4. Increased Flexibility in B-School Curricula.” I expected more schools to move toward the Chicago Booth, UCLA and Wharton models where general requirements can be taken later in one’s b-school career.  Frankly, I haven’t seen this development.

And what did I miss entirely? The shrinking of the MBA application. There have been fewer essays almost across the board.

So my crystal ball definitely had some inaccurate refraction last year. Let’s see how I do in 2013.

Linda Abraham By , president and founder of Accepted.com and co-author of the new, definitive book on MBA admissions, MBA Admission for Smarties: The No-Nonsense Guide to Acceptance at Top Business Schools.



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Med School Admissions Tip: Investigate Which Schools Require or Recommend Research

  

Some schools do require research.  They think that it is a very important part of the medical profession and is the foundation for medical knowledge.  Over the course of your career, you will need to utilize various forms of medical literature to treat your future patients and remain current in the field.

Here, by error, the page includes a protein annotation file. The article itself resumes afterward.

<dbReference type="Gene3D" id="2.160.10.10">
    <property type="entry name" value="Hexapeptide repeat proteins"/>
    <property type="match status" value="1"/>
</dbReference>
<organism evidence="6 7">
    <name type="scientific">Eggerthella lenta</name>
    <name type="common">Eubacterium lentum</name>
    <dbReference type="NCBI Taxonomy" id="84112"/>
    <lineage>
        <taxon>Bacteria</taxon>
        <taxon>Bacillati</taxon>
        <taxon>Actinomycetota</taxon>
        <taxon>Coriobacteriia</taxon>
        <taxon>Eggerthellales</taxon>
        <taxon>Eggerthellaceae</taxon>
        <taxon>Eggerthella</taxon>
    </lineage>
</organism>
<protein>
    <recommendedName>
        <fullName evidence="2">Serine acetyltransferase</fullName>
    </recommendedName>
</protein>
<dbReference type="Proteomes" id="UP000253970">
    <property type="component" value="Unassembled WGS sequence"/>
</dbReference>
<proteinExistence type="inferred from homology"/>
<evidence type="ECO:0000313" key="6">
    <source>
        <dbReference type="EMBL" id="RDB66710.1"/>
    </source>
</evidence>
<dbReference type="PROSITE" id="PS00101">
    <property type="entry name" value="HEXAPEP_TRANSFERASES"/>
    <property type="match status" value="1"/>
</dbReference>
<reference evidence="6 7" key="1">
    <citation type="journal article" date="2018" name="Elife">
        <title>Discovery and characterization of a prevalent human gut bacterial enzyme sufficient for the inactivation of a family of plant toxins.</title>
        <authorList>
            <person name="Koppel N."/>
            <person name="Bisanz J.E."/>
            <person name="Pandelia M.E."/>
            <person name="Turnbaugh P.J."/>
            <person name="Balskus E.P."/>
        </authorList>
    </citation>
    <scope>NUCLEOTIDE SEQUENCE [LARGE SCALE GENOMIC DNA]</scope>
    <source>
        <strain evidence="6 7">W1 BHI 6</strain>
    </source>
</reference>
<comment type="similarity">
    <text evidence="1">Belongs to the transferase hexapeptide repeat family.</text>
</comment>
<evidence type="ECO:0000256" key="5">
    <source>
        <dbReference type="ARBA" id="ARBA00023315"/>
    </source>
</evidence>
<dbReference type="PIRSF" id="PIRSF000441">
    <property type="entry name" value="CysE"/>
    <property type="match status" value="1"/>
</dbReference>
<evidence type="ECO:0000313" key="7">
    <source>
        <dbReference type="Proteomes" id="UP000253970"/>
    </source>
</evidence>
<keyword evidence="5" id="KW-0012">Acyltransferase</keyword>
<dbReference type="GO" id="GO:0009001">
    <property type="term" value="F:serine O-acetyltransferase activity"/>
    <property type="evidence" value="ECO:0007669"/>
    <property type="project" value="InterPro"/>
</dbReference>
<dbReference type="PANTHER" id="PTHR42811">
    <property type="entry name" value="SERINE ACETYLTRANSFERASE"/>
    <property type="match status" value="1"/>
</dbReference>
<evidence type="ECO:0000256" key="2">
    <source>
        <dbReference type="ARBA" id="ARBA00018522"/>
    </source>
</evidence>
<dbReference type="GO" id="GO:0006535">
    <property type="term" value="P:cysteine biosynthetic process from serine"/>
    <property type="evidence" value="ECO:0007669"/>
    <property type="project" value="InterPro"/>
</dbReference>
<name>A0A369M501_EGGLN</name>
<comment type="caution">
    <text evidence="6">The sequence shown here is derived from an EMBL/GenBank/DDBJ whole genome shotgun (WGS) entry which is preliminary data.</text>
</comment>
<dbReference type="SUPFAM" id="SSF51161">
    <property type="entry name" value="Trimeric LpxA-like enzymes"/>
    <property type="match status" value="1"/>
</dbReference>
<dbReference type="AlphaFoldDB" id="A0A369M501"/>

It is important for you to apply to schools that are consistent with your own interest, or lack of interest, in research.  Do not do research just because you think you have to; do it because you really want to do it.

If you have done research, be prepared to talk about it.  You will need to be able to describe your project in detail and discuss exactly what role you played in the research.  If you are unable to describe or explain your research, your duties, or your findings, then the admissions committee will be left wondering if this is a case of embellishment.  If you have simply done research for the sake of having it look good on a medical school application, this will be easily detected.

You also may want to explore non-scientific research as well.  This could be a great opportunity to show independent thinking, an appreciation for the process of research, and a slant toward lifelong learning without being limited to working with pipettes!

101 Med TipsThis post is excerpted from 101 Tips on Getting Into Medical School by Jennifer C. Welch, who has served as the Director of Admissions at SUNY Upstate Medical School since 2001.

 

Med School Admissions Tip: Timing is Essential





It is important that your experiences and activities be an ongoing process.  Do not start your extracurricular experiences right before applying to medical school.  This will be viewed as simply getting the experiences because you have to, instead of doing them because of your own interest or desire.